U.S. sanctions prompted Chinese tech companies to fast-track artificial intelligence advancement without relying on the latest American chips.
Chinese companies, including Alibaba Group Holding Limited BABA, Baidu, Inc BIDU, and Huawei Technologies Co, Ltd, are studying techniques to achieve state-of-the-art AI performance with fewer or less powerful semiconductors, the Wall Street Journal cites research papers and employee interviews.
They are also researching ways to combine different types of chips to avoid counting on any one kind of hardware.
The race to commercialize ChatGPT-like models fueled the need for more powerful chips and ways to squeeze more out of them to reduce the costs of AI development.
The U.S. sanctions cut China from the most advanced chips made by Nvidia Corp NVDA, forcing them to consume American chip stocks to create their own ChatGPT equivalents.
OpenAI released ChatGPT a month after the chip sanctions came into force, triggering a global rage to develop generative AI.
Alibaba and Baidu, which stashed A100s before the sanctions, have earmarked them for the most computationally intensive tasks.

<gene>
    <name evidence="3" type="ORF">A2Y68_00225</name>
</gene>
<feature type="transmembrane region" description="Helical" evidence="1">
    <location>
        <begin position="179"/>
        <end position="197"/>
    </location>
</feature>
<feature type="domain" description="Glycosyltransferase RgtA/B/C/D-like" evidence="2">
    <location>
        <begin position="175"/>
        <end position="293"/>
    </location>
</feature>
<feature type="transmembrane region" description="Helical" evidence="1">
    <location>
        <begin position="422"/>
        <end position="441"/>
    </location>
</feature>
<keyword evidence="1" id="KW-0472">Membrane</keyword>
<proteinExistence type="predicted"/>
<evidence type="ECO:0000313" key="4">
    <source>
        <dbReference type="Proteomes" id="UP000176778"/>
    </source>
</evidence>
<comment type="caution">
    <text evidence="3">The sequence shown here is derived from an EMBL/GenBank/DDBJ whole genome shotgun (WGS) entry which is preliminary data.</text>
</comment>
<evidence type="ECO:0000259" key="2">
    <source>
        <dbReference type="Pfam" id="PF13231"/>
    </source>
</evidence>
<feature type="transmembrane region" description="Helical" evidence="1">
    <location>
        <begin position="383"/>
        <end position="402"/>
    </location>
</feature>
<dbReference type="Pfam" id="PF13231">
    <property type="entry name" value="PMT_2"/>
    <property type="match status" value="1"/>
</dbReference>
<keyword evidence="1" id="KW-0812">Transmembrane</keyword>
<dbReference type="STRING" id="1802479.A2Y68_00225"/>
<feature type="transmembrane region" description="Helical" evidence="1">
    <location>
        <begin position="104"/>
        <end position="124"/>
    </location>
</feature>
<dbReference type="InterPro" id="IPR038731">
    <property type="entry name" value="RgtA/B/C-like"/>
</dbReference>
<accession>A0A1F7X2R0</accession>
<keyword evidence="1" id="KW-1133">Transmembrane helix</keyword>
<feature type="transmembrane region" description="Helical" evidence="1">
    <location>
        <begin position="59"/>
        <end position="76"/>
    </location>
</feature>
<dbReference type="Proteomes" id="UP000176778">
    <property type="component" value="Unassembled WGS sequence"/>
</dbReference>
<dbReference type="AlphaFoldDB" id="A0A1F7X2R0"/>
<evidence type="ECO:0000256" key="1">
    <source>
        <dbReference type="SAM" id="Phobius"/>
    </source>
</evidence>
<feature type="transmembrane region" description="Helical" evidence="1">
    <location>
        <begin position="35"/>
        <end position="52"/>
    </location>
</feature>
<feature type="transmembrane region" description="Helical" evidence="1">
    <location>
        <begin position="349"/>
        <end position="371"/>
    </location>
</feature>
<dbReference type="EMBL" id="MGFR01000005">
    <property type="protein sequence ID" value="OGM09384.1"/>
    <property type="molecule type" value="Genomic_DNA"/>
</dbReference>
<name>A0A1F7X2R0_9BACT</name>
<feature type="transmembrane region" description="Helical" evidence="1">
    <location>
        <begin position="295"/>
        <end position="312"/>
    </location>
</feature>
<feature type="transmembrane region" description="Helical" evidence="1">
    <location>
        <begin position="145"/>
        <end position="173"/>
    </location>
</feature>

Nvidia created downgraded versions of its A800 and H800 chips for the Chinese market, called the A800 and H800, to bypass the sanctions.
However, China’s move is a costlier one. If a U.S. firm needs 1,000 H100s to train a large language model, a Chinese firm could need 3,000 or more H800s to achieve the same results, Yang You, a National University of Singapore professor. Experts also flagged the technical challenges of getting them to work reliably.
Dylan Patel, the chief analyst at SemiAnalysis, told WSJ that Chinese researchers’ pain points would only aggravate without access to the new Nvidia H100, which includes an extra performance-boosting feature especially helpful for training ChatGPT-like models.
Price Action: BABA shares traded lower by 0.44% at $82.86 on the last check Monday.
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